Anna Smith Spark: Really quite late on actually. I wrote the first book, called The Court of Broken Knives, in a year. And I kind of knew, I always knew what would happen to Marith in the end. I always knew what the story would be. But, at the same time, it wasn’t really until I was writing book two that I really understood how the whole story worked. I always knew how the whole story would go in outline. It’s basically a classical tragedy. It is the life of the hero, and that has a particular story arc to it, which I’ve always known. It’s a really classical story of a hero’s life so it has a particular shape to it and I always knew it had, but at the same time it wasn’t until really later on when I was writing the first book that I really understood what I was writing about and what was going on. I was really discovering all the things the characters discover about themselves in the first book. I was really discovering that as well. In a weird kind of way, it’s a kind of prequel to the story. And the second two books are kind of the story of what’s happened after the becoming. I didn’t have any sense of how it worked until I was at least halfway through the first book, it was just pouring out.

It’s interesting. You’ve referred to Marith at least twice now as a hero but reading it, it’s hard to see him as a hero. I didn’t know how I felt about him reading it. “Do I hate him? Do I like him? Do I like hating him? Do I hate liking him?” 

Anna Smith Spark: [laughs] Yeah, I’m using “hero” in the classical sense. In Greek tragedy, the hero is the great protagonist who has a story where he’s more than human. The heroes are a kind of race apart, they usually are the children of a god, so they’re kind of half mortal, and they stand between humanity and the gods. They’re kind of, they’re not quite human and they’re not necessarily forces for good. They’re forces of power, it’s a classical Greek – my BA was in classics – same in Norse mythology, most of them do appear in mythologies. So the hero is not kind of the force of good, he’s just a force of, kind of, extreme power and destiny and different to the normal people around him. So, a lot of heroes actually have really quite horrible trajectories and do deeply unpleasant things. A lot of the Norse heroes are thoroughly unpleasant characters. But it’s about how they deal with being kind of more powerful than everyone else around them, or put in these incredible extreme positions, or having terrible things done to them. And that’s the kind of thing that’s happening to him. He’s not the hero in the modern sense, but it is very much his story. He’s kind of modeled around Alexander and Achilles, he’s kind of strange. I mean he, all the characters in the story, think he’s a hero. I almost kind of explore that notion of the kind of leader hero, the war hero, very similar to what Scott Baker does in his novels, where he takes the Aragorn figure, this great savior figure, and he’s going to save the world from the terrible indescribable evil and actually kind of points out all that’s actually saying and all that’s about.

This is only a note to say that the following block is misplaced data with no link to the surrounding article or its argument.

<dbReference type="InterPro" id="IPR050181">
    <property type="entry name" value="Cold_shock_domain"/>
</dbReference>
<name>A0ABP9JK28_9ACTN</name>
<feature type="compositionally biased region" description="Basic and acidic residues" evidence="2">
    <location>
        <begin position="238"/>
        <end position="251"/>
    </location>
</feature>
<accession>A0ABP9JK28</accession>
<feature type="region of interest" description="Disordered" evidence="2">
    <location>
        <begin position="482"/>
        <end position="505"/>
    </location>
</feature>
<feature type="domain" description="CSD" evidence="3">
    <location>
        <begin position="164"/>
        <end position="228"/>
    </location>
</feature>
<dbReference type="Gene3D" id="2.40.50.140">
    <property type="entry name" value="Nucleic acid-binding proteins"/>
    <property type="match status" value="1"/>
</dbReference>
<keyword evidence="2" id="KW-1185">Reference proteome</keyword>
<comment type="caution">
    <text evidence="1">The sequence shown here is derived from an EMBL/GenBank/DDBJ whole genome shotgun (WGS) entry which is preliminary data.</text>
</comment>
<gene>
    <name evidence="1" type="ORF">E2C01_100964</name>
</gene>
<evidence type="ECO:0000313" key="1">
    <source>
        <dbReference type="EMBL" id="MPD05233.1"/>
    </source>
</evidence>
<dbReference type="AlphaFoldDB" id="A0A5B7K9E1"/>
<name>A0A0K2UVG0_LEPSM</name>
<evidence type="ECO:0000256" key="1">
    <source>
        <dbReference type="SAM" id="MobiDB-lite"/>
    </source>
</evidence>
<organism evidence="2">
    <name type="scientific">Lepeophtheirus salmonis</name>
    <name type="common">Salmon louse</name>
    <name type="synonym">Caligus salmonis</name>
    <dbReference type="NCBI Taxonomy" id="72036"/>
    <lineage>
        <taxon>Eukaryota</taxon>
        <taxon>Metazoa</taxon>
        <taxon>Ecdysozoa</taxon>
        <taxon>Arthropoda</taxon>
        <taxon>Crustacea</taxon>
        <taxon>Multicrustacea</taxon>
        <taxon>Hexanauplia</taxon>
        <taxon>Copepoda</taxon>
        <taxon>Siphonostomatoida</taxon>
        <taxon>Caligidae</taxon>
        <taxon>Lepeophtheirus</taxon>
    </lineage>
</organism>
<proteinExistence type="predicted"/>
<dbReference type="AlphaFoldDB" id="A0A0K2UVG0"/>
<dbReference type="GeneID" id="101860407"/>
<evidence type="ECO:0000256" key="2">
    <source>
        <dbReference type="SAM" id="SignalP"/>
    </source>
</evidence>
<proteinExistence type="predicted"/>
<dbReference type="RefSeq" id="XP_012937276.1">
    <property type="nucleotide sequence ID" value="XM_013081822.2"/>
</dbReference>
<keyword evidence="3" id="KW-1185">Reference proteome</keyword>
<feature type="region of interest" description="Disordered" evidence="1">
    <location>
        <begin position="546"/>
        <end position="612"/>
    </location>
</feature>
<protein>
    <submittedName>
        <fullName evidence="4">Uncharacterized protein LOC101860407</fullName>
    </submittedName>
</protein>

That notion of a man standing up and saying follow me to glory and follow me to make everything great again, and my rightful place is to conquer the world, I wanted to really talk about that and really sort of look at that kind of myth of the hero that we have.

I know that you were a student of history and mythology and the classics, and that you clearly drew on all of that in your world creation, and like you said, there’s a clear connection between Marith and Alexander, but it was really hard to not see the connection between the modern world and what you were talking about, especially given everything that’s happened in the UK and the US in the last few years. How much of that was intentional, or did it just kind of come out as the nature of the story itself?